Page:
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Re: [Czechlist] pro zmenu gastronomicke vyrazy

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  • James Kirchner
    When my mom made svickova -- the way her Domazlice-born mother made it -- it was marinated in vinegar and was sauer . So, to me, since childhood, svickova
    Message 1 of 62 , Jan 22, 2013
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      When my mom made svickova -- the way her Domazlice-born mother made it -- it was marinated in vinegar and was "sauer". So, to me, since childhood, svickova has always been sauer.

      Jamie

      On Jan 22, 2013, at 4:52 PM, jenuwefa wrote:

      > No offense, Jamie, but sauerbraten and svickova na smetane, while similar, are not the same. Different meat, sauerbraten is marinated in vinegar before cooking (hence the "sauer"), and the sauerbraten sauce isn't whizzed-up veggies and cream....if I saw sauerbraten on a menu and got svickova na smetane, I'd be a bit confused.
      >
      > Otherwise I agree with your remarks...
      >
      > Eva, if you'd like, I'd be happy to proofread your translation when it's finished.
      >
      > Regards,
      > Jennifer
      >
      > --- In Czechlist@yahoogroups.com, James Kirchner wrote:
      >>
      >> Where I live (which is not in Germany), the English term for svickova na smetane is "sauerbraten". Clients in CZ were always annoyed and incredulous when I wrote that, but that is what we call it. And we call klobasa "kielbasa".
      > <snip>
      >>
      >> Jamie
      >>
      >> On Jan 22, 2013, at 4:06 AM, Eva Horejsii wrote:
      >>
      >>> Mili kolegove, opet se mi dostal do rukou preklad, tentokrat z CS do EN, je to prezentace nejake akce a bohuzel tam jsou vzory jidelnicku
      >>>
      >>> Napr svickova na smetane . fillet of beef with cream sauce - sirloin of beef with... ?
      >>>
      >>> Co je vystiznejci? vite prosim nekdo, kde bych na internetu nasla gastronomicky CS-EN slovnik?
      >>>
      >>> Diky moc predem za kazdou radu
      >>>
      >>> Zdravi
      >>>
      >>> Eva Horejsi
      >
      >
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    • wustpisk
      Poor horse - hasn t it been flogged enough already? ... (the horse analogy is intended - I m certain that more than one piece of the noble beast of burden has
      Message 62 of 62 , Jan 24, 2013
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        Poor horse - hasn't it been flogged enough already?



        ---
        (the horse analogy is intended - I'm certain that more than one piece of the noble beast of burden has been served to me in the form of svickova or gulas in the past. BTW my favourite svickova used to be available at the nonstop bufet at Brno hlavni nadrazi (28 Kc) and if that meat had ever been near a cow, let alone a fillet thereof, then I'm a monkey's uncle ... )

        --- In Czechlist@yahoogroups.com, James Kirchner wrote:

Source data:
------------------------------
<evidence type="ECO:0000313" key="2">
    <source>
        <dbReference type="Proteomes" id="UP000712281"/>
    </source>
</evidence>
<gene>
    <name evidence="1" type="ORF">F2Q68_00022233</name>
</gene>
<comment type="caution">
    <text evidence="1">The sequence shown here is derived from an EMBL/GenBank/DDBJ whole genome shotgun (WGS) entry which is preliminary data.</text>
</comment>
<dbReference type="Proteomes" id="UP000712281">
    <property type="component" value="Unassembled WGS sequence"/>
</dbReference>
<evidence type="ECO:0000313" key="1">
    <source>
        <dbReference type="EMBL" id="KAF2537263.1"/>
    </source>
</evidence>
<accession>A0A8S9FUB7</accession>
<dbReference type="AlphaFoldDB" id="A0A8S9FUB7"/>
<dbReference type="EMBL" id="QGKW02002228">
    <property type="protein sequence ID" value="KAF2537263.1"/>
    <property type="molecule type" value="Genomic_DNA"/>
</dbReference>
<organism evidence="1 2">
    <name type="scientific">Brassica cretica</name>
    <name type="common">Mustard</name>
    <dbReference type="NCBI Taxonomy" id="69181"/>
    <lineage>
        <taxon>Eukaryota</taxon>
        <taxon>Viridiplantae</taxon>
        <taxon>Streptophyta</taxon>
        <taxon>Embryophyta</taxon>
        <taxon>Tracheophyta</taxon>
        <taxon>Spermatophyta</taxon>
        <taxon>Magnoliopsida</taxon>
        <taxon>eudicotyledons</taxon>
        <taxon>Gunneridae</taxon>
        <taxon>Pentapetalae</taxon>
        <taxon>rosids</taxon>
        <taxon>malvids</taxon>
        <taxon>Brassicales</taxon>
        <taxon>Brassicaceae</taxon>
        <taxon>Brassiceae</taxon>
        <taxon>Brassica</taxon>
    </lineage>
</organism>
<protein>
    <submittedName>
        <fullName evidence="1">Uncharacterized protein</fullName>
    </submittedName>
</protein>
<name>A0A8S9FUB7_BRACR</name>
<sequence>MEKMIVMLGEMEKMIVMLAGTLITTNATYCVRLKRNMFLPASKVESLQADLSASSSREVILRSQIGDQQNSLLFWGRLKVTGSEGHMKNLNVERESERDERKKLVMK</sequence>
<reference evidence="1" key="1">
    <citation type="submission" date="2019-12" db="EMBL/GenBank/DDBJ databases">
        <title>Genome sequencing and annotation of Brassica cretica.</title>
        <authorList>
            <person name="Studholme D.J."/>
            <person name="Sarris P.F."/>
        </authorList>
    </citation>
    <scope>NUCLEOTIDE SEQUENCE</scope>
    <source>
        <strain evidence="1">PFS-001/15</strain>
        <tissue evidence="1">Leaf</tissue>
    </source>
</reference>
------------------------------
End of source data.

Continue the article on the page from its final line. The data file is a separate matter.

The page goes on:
>
        > I've always seen pot roast arrive at the table as a slab, which is then cut up. I have never seen svickova arrive at the table as a slab.
        >
        > JK
        >
        > On Jan 23, 2013, at 4:36 PM, jenuwefa wrote:
        >
        > > I'm not sure what you're getting at - svickova - no matter which cut of meat is used - is cooked as a "slab" and then sliced before serving....and that's how my mom always made/served pot roast as well....
        > >
        > >
        > > Jennifer
        > >
        > > --- In Czechlist@yahoogroups.com, James Kirchner wrote:
        > >>
        > >> Pot roast is a slab.
        > >>
        > >> Jamie
        > >>
        > >> On Jan 23, 2013, at 1:51 PM, jenuwefa wrote:
        > >>
        > >>> I agree with you, Kent. I've also seen the term "pot roast" used - so "pot roast with cream sauce" might be one possibility.
        > >>>
        > >>> Jennifer
        > >>>
        > >>> --- In Czechlist@yahoogroups.com, "Kent Christopher Kasha" wrote:
        > >>>>
        > >>>> Hi all,
        > >>>>
        > >>>>
        > >>>>
        > >>>> My guess is that braced is an incorrect transcription of braised, which fits
        > >>>> for svickova. I usually translate it as 'beef in cream sauce' since one is
        > >>>> never sure if true sirloin is being used and it is universally
        > >>>> understandable. People from German backgrounds or areas where there is a
        > >>>> strong German presence might understand sauerbraten. Others, myself
        > >>>> included, would have no idea what sauerbraten might actually be and would be
        > >>>> no better off than if it had been left in Czech.
        > >>>>
        > >>>> Gastronomy brings gastroenteritis to mind.
        > >>>>
        > >>>> My pet peeve with translating menus is that many restaurants try to be cute
        > >>>> and have dishes with names that tell nothing of the actual dish in question.
        > >>>> One menu had entries like: Svejkovy nabojnice, Svejkuv nasup na prkne and,
        > >>>> worst of all, Sen porucika Marka while the kiddies could order Mikesovo
        > >>>> paci-paci with vysmate brambory.
        > >>>>
        > >>>>
        > >>>>
        > >>>> KK
        > >>>>
        > >
        > > _______________________________________________
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        >
        >
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